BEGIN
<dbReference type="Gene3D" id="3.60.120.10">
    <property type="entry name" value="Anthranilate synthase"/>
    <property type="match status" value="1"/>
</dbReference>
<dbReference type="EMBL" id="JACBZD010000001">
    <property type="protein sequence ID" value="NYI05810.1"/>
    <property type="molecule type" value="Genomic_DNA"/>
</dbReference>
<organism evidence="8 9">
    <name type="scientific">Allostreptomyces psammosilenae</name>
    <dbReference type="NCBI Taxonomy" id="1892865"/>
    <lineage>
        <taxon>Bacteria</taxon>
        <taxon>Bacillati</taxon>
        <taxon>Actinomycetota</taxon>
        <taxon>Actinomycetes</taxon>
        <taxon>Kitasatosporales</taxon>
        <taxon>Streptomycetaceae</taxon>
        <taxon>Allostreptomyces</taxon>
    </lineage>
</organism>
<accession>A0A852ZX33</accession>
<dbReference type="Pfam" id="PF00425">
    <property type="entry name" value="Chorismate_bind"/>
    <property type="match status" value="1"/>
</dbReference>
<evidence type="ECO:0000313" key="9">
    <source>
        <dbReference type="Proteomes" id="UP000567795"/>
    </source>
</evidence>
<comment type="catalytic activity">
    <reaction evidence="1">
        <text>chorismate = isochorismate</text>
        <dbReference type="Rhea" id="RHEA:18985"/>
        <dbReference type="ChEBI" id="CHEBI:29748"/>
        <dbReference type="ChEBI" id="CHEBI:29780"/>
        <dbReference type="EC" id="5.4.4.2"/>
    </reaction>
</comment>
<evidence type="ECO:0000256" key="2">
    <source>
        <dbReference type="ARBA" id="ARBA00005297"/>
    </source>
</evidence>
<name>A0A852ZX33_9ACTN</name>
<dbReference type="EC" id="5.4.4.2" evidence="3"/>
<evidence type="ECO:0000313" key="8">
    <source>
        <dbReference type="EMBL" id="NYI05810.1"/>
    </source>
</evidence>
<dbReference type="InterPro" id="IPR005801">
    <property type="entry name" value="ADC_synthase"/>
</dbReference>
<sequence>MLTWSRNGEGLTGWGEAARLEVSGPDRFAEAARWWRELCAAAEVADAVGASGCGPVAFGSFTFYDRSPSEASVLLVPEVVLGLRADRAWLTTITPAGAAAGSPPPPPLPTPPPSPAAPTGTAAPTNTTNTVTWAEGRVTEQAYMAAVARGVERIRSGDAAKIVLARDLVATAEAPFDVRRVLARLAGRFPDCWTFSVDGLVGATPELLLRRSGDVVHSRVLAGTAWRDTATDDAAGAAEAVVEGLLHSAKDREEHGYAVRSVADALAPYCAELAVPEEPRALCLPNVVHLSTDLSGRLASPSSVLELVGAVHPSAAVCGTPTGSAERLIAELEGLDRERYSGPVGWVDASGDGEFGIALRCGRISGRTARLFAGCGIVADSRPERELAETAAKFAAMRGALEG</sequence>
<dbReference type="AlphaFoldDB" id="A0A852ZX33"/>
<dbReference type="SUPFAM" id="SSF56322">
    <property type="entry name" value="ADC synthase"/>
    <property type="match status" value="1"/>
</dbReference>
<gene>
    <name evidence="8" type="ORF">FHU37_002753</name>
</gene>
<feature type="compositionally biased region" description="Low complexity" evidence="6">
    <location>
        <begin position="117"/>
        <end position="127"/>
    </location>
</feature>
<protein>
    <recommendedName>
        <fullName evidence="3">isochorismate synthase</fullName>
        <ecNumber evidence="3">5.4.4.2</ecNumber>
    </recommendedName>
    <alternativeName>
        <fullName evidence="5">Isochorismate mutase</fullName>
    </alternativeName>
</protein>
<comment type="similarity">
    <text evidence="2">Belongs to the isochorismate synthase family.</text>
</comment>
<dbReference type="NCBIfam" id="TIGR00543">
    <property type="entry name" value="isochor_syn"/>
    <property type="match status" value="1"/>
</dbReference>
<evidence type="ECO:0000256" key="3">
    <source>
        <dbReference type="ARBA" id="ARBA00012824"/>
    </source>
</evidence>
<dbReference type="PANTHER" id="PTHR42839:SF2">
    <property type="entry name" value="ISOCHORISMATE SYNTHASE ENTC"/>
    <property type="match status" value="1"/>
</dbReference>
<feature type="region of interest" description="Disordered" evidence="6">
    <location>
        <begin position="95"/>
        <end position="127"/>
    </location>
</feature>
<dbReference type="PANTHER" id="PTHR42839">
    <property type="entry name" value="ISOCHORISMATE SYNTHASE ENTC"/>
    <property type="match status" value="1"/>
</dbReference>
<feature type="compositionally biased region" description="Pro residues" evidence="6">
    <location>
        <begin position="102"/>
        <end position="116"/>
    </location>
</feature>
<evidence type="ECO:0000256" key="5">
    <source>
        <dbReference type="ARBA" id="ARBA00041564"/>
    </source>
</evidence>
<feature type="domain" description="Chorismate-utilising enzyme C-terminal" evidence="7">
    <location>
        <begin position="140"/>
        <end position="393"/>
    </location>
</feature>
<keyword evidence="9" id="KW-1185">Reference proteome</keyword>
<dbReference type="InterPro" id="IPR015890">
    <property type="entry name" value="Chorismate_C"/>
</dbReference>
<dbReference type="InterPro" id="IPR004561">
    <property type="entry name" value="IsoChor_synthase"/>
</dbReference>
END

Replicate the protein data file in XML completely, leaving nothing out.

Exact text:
<dbReference type="Gene3D" id="3.60.120.10">
    <property type="entry name" value="Anthranilate synthase"/>
    <property type="match status" value="1"/>
</dbReference>
<dbReference type="EMBL" id="JACBZD010000001">
    <property type="protein sequence ID" value="NYI05810.1"/>
    <property type="molecule type" value="Genomic_DNA"/>
</dbReference>
<organism evidence="8 9">
    <name type="scientific">Allostreptomyces psammosilenae</name>
    <dbReference type="NCBI Taxonomy" id="1892865"/>
    <lineage>
        <taxon>Bacteria</taxon>
        <taxon>Bacillati</taxon>
        <taxon>Actinomycetota</taxon>
        <taxon>Actinomycetes</taxon>
        <taxon>Kitasatosporales</taxon>
        <taxon>Streptomycetaceae</taxon>
        <taxon>Allostreptomyces</taxon>
    </lineage>
</organism>
<accession>A0A852ZX33</accession>
<dbReference type="Pfam" id="PF00425">
    <property type="entry name" value="Chorismate_bind"/>
    <property type="match status" value="1"/>
</dbReference>
<evidence type="ECO:0000313" key="9">
    <source>
        <dbReference type="Proteomes" id="UP000567795"/>
    </source>
</evidence>
<comment type="catalytic activity">
    <reaction evidence="1">
        <text>chorismate = isochorismate</text>
        <dbReference type="Rhea" id="RHEA:18985"/>
        <dbReference type="ChEBI" id="CHEBI:29748"/>
        <dbReference type="ChEBI" id="CHEBI:29780"/>
        <dbReference type="EC" id="5.4.4.2"/>
    </reaction>
</comment>
<evidence type="ECO:0000256" key="2">
    <source>
        <dbReference type="ARBA" id="ARBA00005297"/>
    </source>
</evidence>
<name>A0A852ZX33_9ACTN</name>
<dbReference type="EC" id="5.4.4.2" evidence="3"/>
<evidence type="ECO:0000313" key="8">
    <source>
        <dbReference type="EMBL" id="NYI05810.1"/>
    </source>
</evidence>
<dbReference type="InterPro" id="IPR005801">
    <property type="entry name" value="ADC_synthase"/>
</dbReference>
<sequence>MLTWSRNGEGLTGWGEAARLEVSGPDRFAEAARWWRELCAAAEVADAVGASGCGPVAFGSFTFYDRSPSEASVLLVPEVVLGLRADRAWLTTITPAGAAAGSPPPPPLPTPPPSPAAPTGTAAPTNTTNTVTWAEGRVTEQAYMAAVARGVERIRSGDAAKIVLARDLVATAEAPFDVRRVLARLAGRFPDCWTFSVDGLVGATPELLLRRSGDVVHSRVLAGTAWRDTATDDAAGAAEAVVEGLLHSAKDREEHGYAVRSVADALAPYCAELAVPEEPRALCLPNVVHLSTDLSGRLASPSSVLELVGAVHPSAAVCGTPTGSAERLIAELEGLDRERYSGPVGWVDASGDGEFGIALRCGRISGRTARLFAGCGIVADSRPERELAETAAKFAAMRGALEG</sequence>
<dbReference type="AlphaFoldDB" id="A0A852ZX33"/>
<dbReference type="SUPFAM" id="SSF56322">
    <property type="entry name" value="ADC synthase"/>
    <property type="match status" value="1"/>
</dbReference>
<gene>
    <name evidence="8" type="ORF">FHU37_002753</name>
</gene>
<feature type="compositionally biased region" description="Low complexity" evidence="6">
    <location>
        <begin position="117"/>
        <end position="127"/>
    </location>
</feature>
<protein>
    <recommendedName>
        <fullName evidence="3">isochorismate synthase</fullName>
        <ecNumber evidence="3">5.4.4.2</ecNumber>
    </recommendedName>
    <alternativeName>
        <fullName evidence="5">Isochorismate mutase</fullName>
    </alternativeName>
</protein>
<comment type="similarity">
    <text evidence="2">Belongs to the isochorismate synthase family.</text>
</comment>
<dbReference type="NCBIfam" id="TIGR00543">
    <property type="entry name" value="isochor_syn"/>
    <property type="match status" value="1"/>
</dbReference>
<evidence type="ECO:0000256" key="3">
    <source>
        <dbReference type="ARBA" id="ARBA00012824"/>
    </source>
</evidence>
<dbReference type="PANTHER" id="PTHR42839:SF2">
    <property type="entry name" value="ISOCHORISMATE SYNTHASE ENTC"/>
    <property type="match status" value="1"/>
</dbReference>
<feature type="region of interest" description="Disordered" evidence="6">
    <location>
        <begin position="95"/>
        <end position="127"/>
    </location>
</feature>
<dbReference type="PANTHER" id="PTHR42839">
    <property type="entry name" value="ISOCHORISMATE SYNTHASE ENTC"/>
    <property type="match status" value="1"/>
</dbReference>
<feature type="compositionally biased region" description="Pro residues" evidence="6">
    <location>
        <begin position="102"/>
        <end position="116"/>
    </location>
</feature>
<evidence type="ECO:0000256" key="5">
    <source>
        <dbReference type="ARBA" id="ARBA00041564"/>
    </source>
</evidence>
<feature type="domain" description="Chorismate-utilising enzyme C-terminal" evidence="7">
    <location>
        <begin position="140"/>
        <end position="393"/>
    </location>
</feature>
<keyword evidence="9" id="KW-1185">Reference proteome</keyword>
<dbReference type="InterPro" id="IPR015890">
    <property type="entry name" value="Chorismate_C"/>
</dbReference>
<dbReference type="InterPro" id="IPR004561">
    <property type="entry name" value="IsoChor_synthase"/>
</dbReference>